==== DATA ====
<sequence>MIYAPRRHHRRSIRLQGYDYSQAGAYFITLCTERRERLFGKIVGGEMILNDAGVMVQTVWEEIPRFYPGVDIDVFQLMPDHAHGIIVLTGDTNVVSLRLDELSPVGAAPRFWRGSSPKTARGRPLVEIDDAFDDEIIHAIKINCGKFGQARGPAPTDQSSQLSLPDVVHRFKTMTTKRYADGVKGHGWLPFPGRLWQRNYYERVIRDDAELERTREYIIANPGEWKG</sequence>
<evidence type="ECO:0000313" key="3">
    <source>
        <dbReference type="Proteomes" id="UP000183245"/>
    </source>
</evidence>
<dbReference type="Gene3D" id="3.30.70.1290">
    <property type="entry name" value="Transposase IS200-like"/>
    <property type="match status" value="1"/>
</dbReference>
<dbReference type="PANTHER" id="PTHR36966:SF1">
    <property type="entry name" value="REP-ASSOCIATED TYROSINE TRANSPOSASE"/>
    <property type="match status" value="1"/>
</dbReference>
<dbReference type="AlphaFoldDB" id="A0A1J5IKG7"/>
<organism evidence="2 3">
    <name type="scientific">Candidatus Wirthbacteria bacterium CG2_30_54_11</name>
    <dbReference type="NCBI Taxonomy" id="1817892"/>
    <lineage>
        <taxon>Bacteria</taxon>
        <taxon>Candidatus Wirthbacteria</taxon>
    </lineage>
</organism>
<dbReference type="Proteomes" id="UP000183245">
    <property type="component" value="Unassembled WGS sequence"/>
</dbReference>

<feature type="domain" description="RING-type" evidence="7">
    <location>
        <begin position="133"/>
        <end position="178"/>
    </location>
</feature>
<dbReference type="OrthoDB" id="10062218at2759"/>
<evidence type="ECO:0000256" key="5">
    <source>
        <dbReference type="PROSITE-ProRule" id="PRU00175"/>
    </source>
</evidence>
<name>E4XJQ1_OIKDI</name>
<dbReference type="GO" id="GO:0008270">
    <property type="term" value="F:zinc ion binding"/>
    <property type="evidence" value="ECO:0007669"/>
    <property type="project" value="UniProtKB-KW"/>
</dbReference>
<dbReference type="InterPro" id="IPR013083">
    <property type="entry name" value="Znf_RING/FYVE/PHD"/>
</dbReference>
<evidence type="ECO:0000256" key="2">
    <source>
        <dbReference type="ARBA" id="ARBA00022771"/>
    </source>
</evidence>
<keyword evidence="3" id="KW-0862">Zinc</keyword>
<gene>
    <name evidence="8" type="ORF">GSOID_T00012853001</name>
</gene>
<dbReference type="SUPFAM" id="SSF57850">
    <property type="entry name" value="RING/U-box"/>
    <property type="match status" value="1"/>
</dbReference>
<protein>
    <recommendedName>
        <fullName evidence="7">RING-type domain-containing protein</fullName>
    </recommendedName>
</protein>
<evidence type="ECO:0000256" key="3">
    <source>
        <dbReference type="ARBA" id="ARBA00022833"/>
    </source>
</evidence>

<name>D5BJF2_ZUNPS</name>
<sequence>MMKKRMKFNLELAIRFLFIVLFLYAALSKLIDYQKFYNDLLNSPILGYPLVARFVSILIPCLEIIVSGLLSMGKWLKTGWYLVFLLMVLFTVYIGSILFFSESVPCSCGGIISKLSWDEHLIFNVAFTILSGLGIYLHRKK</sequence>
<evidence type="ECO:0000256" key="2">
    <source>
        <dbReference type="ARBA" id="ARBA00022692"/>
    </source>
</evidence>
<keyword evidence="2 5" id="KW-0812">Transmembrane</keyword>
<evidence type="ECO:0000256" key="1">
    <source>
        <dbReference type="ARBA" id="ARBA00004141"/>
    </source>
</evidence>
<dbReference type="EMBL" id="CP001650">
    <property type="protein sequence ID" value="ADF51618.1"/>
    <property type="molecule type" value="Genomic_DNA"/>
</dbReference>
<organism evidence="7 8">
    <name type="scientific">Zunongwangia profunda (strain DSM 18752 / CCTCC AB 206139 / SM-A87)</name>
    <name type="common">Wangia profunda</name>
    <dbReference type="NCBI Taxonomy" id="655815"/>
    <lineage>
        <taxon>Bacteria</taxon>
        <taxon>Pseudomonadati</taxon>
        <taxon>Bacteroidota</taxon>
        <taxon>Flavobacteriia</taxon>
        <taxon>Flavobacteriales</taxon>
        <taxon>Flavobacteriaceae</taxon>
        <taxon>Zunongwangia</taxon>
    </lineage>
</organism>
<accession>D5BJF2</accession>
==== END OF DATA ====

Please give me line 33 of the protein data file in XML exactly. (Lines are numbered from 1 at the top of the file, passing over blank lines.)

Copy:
<dbReference type="OrthoDB" id="10062218at2759"/>